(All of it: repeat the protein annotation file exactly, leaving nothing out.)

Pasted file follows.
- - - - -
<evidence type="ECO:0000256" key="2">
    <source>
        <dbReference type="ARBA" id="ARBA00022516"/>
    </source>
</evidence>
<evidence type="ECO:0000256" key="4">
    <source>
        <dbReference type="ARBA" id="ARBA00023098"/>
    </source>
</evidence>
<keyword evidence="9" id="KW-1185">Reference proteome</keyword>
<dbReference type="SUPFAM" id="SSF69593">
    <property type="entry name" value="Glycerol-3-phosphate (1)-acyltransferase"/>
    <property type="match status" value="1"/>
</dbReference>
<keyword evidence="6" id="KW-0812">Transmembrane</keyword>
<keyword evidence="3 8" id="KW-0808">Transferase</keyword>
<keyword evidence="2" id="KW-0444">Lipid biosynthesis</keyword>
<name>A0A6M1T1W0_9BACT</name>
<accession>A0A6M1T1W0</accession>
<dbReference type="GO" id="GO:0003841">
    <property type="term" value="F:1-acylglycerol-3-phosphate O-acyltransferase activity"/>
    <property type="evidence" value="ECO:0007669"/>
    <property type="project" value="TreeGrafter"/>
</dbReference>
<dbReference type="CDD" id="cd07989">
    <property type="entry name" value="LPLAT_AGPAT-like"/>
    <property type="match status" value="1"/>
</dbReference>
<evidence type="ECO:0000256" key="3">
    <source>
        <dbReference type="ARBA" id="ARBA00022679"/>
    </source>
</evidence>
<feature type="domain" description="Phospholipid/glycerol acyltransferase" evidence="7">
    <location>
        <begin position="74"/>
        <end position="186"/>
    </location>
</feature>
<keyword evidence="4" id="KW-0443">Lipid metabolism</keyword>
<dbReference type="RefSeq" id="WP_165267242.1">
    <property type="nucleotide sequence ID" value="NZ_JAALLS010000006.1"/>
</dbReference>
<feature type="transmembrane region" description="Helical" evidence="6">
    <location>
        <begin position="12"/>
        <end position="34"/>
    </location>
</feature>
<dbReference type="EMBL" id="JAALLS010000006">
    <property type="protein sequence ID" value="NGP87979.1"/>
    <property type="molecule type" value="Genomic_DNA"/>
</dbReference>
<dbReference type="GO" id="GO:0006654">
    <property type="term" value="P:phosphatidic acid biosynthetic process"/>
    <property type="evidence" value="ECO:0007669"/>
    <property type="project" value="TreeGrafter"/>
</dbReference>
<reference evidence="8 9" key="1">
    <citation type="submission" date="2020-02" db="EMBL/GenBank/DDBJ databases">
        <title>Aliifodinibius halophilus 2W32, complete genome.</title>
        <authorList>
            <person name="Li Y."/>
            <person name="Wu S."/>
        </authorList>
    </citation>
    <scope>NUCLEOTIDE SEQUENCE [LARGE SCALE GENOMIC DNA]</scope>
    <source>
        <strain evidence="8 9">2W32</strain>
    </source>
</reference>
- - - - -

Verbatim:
<evidence type="ECO:0000256" key="2">
    <source>
        <dbReference type="ARBA" id="ARBA00022516"/>
    </source>
</evidence>
<evidence type="ECO:0000256" key="4">
    <source>
        <dbReference type="ARBA" id="ARBA00023098"/>
    </source>
</evidence>
<keyword evidence="9" id="KW-1185">Reference proteome</keyword>
<dbReference type="SUPFAM" id="SSF69593">
    <property type="entry name" value="Glycerol-3-phosphate (1)-acyltransferase"/>
    <property type="match status" value="1"/>
</dbReference>
<keyword evidence="6" id="KW-0812">Transmembrane</keyword>
<keyword evidence="3 8" id="KW-0808">Transferase</keyword>
<keyword evidence="2" id="KW-0444">Lipid biosynthesis</keyword>
<name>A0A6M1T1W0_9BACT</name>
<accession>A0A6M1T1W0</accession>
<dbReference type="GO" id="GO:0003841">
    <property type="term" value="F:1-acylglycerol-3-phosphate O-acyltransferase activity"/>
    <property type="evidence" value="ECO:0007669"/>
    <property type="project" value="TreeGrafter"/>
</dbReference>
<dbReference type="CDD" id="cd07989">
    <property type="entry name" value="LPLAT_AGPAT-like"/>
    <property type="match status" value="1"/>
</dbReference>
<evidence type="ECO:0000256" key="3">
    <source>
        <dbReference type="ARBA" id="ARBA00022679"/>
    </source>
</evidence>
<feature type="domain" description="Phospholipid/glycerol acyltransferase" evidence="7">
    <location>
        <begin position="74"/>
        <end position="186"/>
    </location>
</feature>
<keyword evidence="4" id="KW-0443">Lipid metabolism</keyword>
<dbReference type="RefSeq" id="WP_165267242.1">
    <property type="nucleotide sequence ID" value="NZ_JAALLS010000006.1"/>
</dbReference>
<feature type="transmembrane region" description="Helical" evidence="6">
    <location>
        <begin position="12"/>
        <end position="34"/>
    </location>
</feature>
<dbReference type="EMBL" id="JAALLS010000006">
    <property type="protein sequence ID" value="NGP87979.1"/>
    <property type="molecule type" value="Genomic_DNA"/>
</dbReference>
<dbReference type="GO" id="GO:0006654">
    <property type="term" value="P:phosphatidic acid biosynthetic process"/>
    <property type="evidence" value="ECO:0007669"/>
    <property type="project" value="TreeGrafter"/>
</dbReference>
<reference evidence="8 9" key="1">
    <citation type="submission" date="2020-02" db="EMBL/GenBank/DDBJ databases">
        <title>Aliifodinibius halophilus 2W32, complete genome.</title>
        <authorList>
            <person name="Li Y."/>
            <person name="Wu S."/>
        </authorList>
    </citation>
    <scope>NUCLEOTIDE SEQUENCE [LARGE SCALE GENOMIC DNA]</scope>
    <source>
        <strain evidence="8 9">2W32</strain>
    </source>
</reference>